If we forget our past, will it liberate us to forget all the slights and grievances, start new and on equal footing? Or does it mean will be doomed to recreate it, having unlearned its lessons?

I am prone to believe these are not mutually exclusive results. Can we ever really wipe the slate clean? Should we? I for one would like to know what had been on the slate. What knowledge had we acquired and attempted to share before it was made clean? The emptiness does promise possibilities, but those possibilities include the repetition of previous mistakes. Perhaps we should do what I do in my own classroom. Start writing on the board along the side of the room, leaving the other notes in tact.

Chalkboard
CC Image Posted on Flickr by nokozin

The Strategy of Dissolution:

Michael Jackson replaces Stalin
CC Image Posted on Filckr by Jonathan Marks

Michael Jackson replaces Stalin
"There used to be a statue of Stalin in the communist period. It beamed across the river into the old town from a park on hill just North of the old town. The statue was removed and replaced with a sort of metronome. I climbed the 254 stairs to the top to find a skateboard park and a sort of shrine to the late Michael Jackson." - Jonathan Marks, July 2, 2009

I think the photo above proves exactly the kind of cultural exchange that Baudrillard claimed would develop between the East and the West after the fall of communism.  However, this exchange does not come without Baudrillard's repeating conclusion that these communication advances have a diminishing effect (see the discussion about the void from The Ascent of the Vacuum Towards the Periphery) on the value of the information and culture overall. He argued that "if democratic values spread so easily, by a capillary or communicating vessels effect, then they must have liquefied, they must now be worthless" (44). The values that had once been "held dear and dearly bought" are now so easily bought and sold that their worth is cheapened. Without struggle there can be no appreciation. Something given and taken so freely and easily can have no value.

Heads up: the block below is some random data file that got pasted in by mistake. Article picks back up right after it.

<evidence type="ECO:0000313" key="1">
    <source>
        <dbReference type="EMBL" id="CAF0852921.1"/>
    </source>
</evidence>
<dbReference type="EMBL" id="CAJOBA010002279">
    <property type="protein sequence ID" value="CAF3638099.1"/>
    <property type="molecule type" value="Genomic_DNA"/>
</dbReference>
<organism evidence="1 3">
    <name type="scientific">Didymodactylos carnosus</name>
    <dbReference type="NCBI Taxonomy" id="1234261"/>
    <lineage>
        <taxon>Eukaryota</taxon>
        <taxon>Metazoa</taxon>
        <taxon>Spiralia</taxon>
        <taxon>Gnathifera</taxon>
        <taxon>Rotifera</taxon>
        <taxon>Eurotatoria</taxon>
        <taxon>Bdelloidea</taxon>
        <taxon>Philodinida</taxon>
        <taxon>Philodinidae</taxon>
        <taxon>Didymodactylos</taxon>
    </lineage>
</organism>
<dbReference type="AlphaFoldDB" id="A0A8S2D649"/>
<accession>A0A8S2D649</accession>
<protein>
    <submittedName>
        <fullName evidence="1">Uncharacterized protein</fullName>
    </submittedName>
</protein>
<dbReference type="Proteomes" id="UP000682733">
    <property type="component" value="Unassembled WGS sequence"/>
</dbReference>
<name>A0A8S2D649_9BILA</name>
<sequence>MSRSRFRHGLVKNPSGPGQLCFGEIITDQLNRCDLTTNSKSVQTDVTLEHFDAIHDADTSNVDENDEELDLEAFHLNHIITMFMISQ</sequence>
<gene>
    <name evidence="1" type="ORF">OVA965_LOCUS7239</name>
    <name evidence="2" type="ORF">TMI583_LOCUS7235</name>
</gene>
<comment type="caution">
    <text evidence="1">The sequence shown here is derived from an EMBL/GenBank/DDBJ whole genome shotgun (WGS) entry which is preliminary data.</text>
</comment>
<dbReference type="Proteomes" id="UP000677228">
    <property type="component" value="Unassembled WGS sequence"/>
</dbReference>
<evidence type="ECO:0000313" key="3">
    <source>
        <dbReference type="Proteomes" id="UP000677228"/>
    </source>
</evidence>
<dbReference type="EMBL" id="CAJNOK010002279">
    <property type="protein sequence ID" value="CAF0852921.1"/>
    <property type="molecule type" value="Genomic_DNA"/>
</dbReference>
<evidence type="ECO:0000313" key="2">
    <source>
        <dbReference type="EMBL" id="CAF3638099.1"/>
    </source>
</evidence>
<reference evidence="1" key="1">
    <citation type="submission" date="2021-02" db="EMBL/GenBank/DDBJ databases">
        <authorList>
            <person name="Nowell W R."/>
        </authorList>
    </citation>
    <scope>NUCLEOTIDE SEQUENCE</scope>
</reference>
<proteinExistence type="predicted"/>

It is clear that Baudrillard was rather prophetic in many aspects:
  • He sees how the overwhelming amount of information that is so easily bounced over the globe and into the void so instantaneously has brought an emptiness to our culture. We long to find meaning, but so often anything of worth is lost in the crushing information wave that inundates us at every waking moment. "Language seems to wish to go beyond its intentional operation and get caught up in its own dizzy whirl" (37).
  • Baudrillard sees the spread as infectious and causing dis-ease.  
  • He posits that the "model of viral collapse" initiated by the fall of communism will be passed on to other countries desirous of "a virulence of destructive power" (38). In this new era of free-flowing information and exchange, his prediction is borne out by the collapse of power during the Arab Spring of 2011, quite a virulent spread with technology given much credit for making information widely-known and organization possible.
In the end, I am more optimistic than Baudrillard. While I see many of the same cultural losses as he, I also see the many more benefits that technology and the new media have brought about. Perhaps this is where the text becomes dated. Had Baudrillard written this today, would he be less pessimistic about the cultural ruin he so often alludes to? I do feel there is a saturation point that makes it difficult to process the information, a lack of depth to make room for breadth, and a devaluation of information that is so quickly and readily exchanged without consideration. However, for technology and media, the same rule applies that applies to all other things in life: moderation is the key.

Perhaps the take away message is that we all need to remember to step away from the keyboards and screens from time to time. Stop and move at the non-technologically-enhanced pace of humanness. I do not want to lose the value of experiences in my rush to document them and follow the documents of others.

Perhaps it is best to leave this post in the hands of another great thinker/poet/theorist/philosopher....





I think Baudrillard would approve.


Also Read:

The Timisoara Massacre:

The Illusion of War: